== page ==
C.S. Lewis wrote The Problem of Pain, seeming to narrow his investigation to a single entity – “the” problem. It’s an excellent book that addresses the philosophical issue of suffering with a keen theological eye mixed with practical pastoral encouragement.
But I find that the experience of suffering or, more specifically, the handling of physical pain, entails a combination of many different problems, not just a singular difficulty.
One week ago I underwent surgery to repair a hernia. Actually it was a double hernia, to be precise. In keeping with my lifelong pattern of going down the road less traveled, my body did not allow for the “typical” approach – a laparoscopic surgery with a shorter, less painful recovery period. No, I needed the more invasive procedure complete with scars not worth describing. Thus, I find myself experiencing numerous problems associated with pain.
The Lament Psalms have offered me great encouragement many times when it comes to handling suffering. They model how we can cry out to the Lord, ask for deliverance, enlist help from positive self-talk, and recall to mind God’s character, help in the past, and ways he has worked on behalf of others. They cover a wide range of lament-inducing circumstances – persecution, discouragement, depression, feelings of alienation from God, etc.
But physical pain offers unique challenges. It is not mentioned often in the Lament Psalms. Psalms 69:1-6 is a rare exception, including pain in its list of causes for lament. Psalms 69:29 says, “I am in pain and distress: May your salvation, O God, protect me.”
One could be tempted to think that all we really need to do is recall certain truths or remind ourselves of certain theological concepts and all emotional struggles would vanish.
Counselor and author Edward T. Welch, of the Christian Counseling and Education Foundation, writing about handling fear says this about simply reminding ourselves of fear-countering cognitive thoughts: “This might help, but it rests on the premise that fear submits to logic, which is a dubious assumption. In reality, fears are rarely logical.” (Running Scared, page 23).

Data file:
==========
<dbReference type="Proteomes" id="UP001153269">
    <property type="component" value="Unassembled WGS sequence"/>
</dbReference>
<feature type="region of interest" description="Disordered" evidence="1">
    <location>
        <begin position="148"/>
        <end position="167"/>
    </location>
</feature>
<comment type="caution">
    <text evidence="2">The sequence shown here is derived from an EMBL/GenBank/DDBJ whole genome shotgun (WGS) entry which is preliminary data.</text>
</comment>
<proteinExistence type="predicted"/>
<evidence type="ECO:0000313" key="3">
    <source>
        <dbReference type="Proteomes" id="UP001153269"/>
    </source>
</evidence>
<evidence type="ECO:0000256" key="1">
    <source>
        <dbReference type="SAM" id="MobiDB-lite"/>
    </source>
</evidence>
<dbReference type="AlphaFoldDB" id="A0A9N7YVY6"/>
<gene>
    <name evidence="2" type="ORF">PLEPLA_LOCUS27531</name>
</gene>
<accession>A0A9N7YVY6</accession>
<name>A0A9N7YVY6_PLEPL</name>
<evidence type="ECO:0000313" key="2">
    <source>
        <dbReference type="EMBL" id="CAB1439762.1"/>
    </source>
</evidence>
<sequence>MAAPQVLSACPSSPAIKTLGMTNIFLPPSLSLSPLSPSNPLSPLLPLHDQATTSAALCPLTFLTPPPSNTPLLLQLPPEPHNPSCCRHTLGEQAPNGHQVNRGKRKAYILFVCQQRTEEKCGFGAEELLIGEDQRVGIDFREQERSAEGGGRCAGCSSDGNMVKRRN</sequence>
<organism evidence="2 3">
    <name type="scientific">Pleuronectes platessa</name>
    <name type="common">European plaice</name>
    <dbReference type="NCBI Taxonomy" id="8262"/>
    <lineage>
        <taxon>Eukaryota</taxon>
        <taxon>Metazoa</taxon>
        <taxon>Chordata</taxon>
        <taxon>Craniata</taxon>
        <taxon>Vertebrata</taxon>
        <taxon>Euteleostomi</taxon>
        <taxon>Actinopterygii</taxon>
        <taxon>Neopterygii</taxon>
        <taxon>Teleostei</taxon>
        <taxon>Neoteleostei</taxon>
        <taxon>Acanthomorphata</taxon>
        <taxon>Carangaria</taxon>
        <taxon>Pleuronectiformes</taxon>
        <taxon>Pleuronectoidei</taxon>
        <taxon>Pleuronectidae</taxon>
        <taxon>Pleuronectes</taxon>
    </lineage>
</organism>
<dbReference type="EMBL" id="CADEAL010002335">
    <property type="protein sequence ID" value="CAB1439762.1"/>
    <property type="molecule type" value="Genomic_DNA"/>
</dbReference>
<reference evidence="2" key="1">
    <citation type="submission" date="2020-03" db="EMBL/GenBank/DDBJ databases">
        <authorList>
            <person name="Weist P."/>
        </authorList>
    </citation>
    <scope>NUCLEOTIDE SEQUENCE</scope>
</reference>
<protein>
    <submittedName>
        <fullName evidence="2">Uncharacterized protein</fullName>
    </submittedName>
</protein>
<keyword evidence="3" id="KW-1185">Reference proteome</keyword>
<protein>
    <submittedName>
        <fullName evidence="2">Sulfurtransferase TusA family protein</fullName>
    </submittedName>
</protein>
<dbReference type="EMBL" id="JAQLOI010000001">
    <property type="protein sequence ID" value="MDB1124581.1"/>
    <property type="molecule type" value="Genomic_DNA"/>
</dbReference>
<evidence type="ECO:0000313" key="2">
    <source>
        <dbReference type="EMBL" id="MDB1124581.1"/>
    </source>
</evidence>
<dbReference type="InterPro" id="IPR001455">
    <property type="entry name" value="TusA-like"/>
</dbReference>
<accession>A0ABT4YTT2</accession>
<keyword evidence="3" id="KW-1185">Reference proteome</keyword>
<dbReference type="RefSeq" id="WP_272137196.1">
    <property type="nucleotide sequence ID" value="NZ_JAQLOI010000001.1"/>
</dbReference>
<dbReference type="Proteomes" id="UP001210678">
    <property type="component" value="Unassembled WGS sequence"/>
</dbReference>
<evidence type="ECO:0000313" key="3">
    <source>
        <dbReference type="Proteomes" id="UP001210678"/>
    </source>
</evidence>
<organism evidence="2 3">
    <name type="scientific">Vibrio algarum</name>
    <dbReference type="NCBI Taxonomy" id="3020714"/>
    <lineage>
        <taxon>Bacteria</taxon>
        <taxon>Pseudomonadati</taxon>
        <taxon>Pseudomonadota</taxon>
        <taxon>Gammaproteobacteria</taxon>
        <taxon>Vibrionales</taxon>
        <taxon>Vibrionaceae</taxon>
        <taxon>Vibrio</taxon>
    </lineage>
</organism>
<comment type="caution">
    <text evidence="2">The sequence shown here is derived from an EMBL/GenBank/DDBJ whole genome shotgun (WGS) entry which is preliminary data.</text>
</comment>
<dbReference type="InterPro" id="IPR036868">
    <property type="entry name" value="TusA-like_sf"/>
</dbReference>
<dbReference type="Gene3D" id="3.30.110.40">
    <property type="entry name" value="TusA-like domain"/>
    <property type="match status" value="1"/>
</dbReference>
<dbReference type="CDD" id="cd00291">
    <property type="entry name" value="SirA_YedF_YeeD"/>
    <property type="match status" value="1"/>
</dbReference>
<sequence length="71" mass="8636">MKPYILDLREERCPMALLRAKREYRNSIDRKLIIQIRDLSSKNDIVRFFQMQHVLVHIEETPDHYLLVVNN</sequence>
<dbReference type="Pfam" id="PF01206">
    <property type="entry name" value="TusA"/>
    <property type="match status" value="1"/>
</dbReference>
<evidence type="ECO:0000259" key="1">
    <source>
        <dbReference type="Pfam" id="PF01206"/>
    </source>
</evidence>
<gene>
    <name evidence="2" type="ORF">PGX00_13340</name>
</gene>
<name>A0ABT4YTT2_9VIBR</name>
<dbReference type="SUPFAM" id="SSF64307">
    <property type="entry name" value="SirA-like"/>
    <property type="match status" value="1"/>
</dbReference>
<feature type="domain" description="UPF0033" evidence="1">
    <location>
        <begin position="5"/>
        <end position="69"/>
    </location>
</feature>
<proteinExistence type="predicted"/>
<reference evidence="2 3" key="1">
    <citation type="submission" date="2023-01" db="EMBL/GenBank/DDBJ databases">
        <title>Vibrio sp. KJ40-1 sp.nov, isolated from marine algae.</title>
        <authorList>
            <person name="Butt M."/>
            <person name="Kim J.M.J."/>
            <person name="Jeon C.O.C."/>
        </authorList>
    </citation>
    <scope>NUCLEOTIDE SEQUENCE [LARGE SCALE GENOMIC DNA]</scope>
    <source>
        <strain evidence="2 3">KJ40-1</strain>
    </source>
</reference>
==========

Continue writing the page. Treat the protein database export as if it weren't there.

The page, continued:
I find that there are at least five problems associated with pain. Processing them individually has been helpful for me as I wait for the pain from surgery to subside and some sense of normality to return.
• There’s the problem of fear: With physical pain comes the temptation to believe that it will never go away or it’s the sign of other problems or the harbinger of even worse things to come. Constant prayer for comfort, strength, and the peace that passes all understanding needs to counter this problem.
• There’s the problem of total dependence: When you experience surgery, your body stops performing certain functions that used to just happen. Taking deep breaths, moving without additional pain, and the continuing performance of certain “bodily functions” now take on a level of challenge that used to be reserved for things like mountain climbing or major athletic feats. It’s humbling, to say the least. It involves prayer for things you’ve always taken for granted, which underlines the reality that we have always been totally dependent upon God for every breath, every heartbeat, and every bodily fluid that needs to flow properly.
• There’s the problem of “not-rightness”: I don’t know how else to put it. But every ache and every pain is a reminder that we live in a fallen world with broken bodies that will someday die – and that was never the way it was supposed to be. While you can understand all this, and it’s easy to find this doctrine heavily supported in scripture, it does not minimize the “groaning” component that never should feel normal or acceptable.
• There’s the problem of mental-perseverance: Much of the physical battle takes on the flavor of the mental battle. We must talk to ourselves far more than merely listen to ourselves. Now is the time to converse internally as doggedly as the Psalmists who said, “Why so downcast, Oh my soul?” and other introspective interaction. But it gets tiring and mere mention of these truths does not guarantee full receptivity.